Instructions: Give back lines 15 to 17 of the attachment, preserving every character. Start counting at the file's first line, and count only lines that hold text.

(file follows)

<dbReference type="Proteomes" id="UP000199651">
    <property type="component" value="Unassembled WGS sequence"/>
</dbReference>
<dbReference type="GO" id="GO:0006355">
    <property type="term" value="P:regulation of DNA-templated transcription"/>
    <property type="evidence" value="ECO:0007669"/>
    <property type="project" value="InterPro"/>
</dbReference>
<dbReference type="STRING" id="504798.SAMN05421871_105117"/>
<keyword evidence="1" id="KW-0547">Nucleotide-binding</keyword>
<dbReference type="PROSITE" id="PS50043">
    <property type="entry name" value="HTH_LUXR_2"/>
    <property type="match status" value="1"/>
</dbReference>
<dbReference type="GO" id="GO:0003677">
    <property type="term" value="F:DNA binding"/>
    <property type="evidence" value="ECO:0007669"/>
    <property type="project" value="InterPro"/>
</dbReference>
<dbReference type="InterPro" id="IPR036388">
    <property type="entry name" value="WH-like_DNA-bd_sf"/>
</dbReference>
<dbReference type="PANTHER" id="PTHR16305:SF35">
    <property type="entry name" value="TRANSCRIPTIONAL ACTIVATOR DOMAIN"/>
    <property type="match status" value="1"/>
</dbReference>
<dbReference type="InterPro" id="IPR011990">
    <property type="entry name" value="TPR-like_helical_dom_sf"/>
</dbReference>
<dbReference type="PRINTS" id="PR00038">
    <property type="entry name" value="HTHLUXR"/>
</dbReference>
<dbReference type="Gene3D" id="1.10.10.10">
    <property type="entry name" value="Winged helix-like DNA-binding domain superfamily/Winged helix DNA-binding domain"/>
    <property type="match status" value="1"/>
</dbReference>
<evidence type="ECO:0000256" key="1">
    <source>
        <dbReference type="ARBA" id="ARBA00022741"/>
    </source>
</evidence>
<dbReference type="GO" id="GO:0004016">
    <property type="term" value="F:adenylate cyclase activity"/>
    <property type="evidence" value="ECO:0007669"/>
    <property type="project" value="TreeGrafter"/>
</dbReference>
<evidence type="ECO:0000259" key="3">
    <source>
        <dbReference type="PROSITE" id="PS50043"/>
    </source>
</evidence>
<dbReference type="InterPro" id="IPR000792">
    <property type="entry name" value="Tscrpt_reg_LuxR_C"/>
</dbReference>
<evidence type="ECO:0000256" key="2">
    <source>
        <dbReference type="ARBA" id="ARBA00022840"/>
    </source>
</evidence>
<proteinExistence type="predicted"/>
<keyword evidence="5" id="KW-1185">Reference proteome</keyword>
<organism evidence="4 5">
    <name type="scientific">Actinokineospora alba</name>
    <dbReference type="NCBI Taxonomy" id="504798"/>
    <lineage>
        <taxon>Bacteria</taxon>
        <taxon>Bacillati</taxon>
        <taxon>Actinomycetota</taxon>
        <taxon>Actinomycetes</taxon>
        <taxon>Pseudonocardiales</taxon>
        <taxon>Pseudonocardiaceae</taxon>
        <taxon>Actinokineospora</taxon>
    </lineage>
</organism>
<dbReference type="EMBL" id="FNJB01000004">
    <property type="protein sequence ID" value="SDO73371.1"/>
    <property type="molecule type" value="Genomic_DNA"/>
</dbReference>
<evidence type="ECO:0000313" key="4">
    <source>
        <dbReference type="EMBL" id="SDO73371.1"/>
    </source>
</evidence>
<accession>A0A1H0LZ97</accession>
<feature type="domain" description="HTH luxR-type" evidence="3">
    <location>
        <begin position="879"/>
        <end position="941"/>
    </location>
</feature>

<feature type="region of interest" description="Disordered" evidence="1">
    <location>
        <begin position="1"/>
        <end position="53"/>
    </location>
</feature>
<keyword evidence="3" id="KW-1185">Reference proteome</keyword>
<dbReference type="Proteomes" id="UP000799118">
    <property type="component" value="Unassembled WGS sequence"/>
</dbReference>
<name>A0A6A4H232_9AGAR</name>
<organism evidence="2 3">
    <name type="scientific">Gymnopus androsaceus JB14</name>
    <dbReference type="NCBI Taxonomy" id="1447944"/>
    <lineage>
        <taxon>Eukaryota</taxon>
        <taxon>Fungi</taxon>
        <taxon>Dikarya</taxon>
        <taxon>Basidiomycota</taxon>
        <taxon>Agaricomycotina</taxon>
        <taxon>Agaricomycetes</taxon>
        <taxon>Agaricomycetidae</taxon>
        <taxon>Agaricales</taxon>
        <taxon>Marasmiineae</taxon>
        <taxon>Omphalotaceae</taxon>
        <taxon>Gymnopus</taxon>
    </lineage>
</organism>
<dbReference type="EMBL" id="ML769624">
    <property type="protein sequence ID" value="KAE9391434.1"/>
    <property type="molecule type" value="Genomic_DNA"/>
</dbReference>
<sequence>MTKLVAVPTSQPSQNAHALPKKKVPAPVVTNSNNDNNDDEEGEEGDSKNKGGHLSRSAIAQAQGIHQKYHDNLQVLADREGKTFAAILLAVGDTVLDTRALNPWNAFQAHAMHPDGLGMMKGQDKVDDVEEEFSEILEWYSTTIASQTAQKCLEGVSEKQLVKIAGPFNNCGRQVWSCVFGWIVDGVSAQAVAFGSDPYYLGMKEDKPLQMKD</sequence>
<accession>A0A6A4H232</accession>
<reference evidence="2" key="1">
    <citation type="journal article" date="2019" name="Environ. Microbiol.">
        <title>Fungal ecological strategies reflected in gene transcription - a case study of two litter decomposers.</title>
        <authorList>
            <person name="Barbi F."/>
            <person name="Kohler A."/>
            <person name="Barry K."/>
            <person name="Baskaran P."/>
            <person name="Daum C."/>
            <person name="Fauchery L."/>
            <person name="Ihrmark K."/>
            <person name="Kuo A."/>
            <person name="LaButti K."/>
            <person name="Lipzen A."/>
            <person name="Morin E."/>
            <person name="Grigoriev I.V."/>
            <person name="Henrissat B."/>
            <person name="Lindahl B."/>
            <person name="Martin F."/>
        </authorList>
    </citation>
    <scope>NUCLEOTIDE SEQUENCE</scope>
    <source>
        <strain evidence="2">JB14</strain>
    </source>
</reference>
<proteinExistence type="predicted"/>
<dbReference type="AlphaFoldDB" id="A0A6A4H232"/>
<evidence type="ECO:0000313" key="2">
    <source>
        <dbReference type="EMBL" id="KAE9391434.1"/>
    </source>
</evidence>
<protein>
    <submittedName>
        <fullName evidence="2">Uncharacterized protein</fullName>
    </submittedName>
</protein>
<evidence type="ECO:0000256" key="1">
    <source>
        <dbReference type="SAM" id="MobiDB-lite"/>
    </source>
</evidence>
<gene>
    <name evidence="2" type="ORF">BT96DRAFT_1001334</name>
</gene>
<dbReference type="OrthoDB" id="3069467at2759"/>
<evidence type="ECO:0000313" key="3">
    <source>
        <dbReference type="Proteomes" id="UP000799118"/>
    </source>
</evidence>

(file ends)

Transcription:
<dbReference type="GO" id="GO:0003677">
    <property type="term" value="F:DNA binding"/>
    <property type="evidence" value="ECO:0007669"/>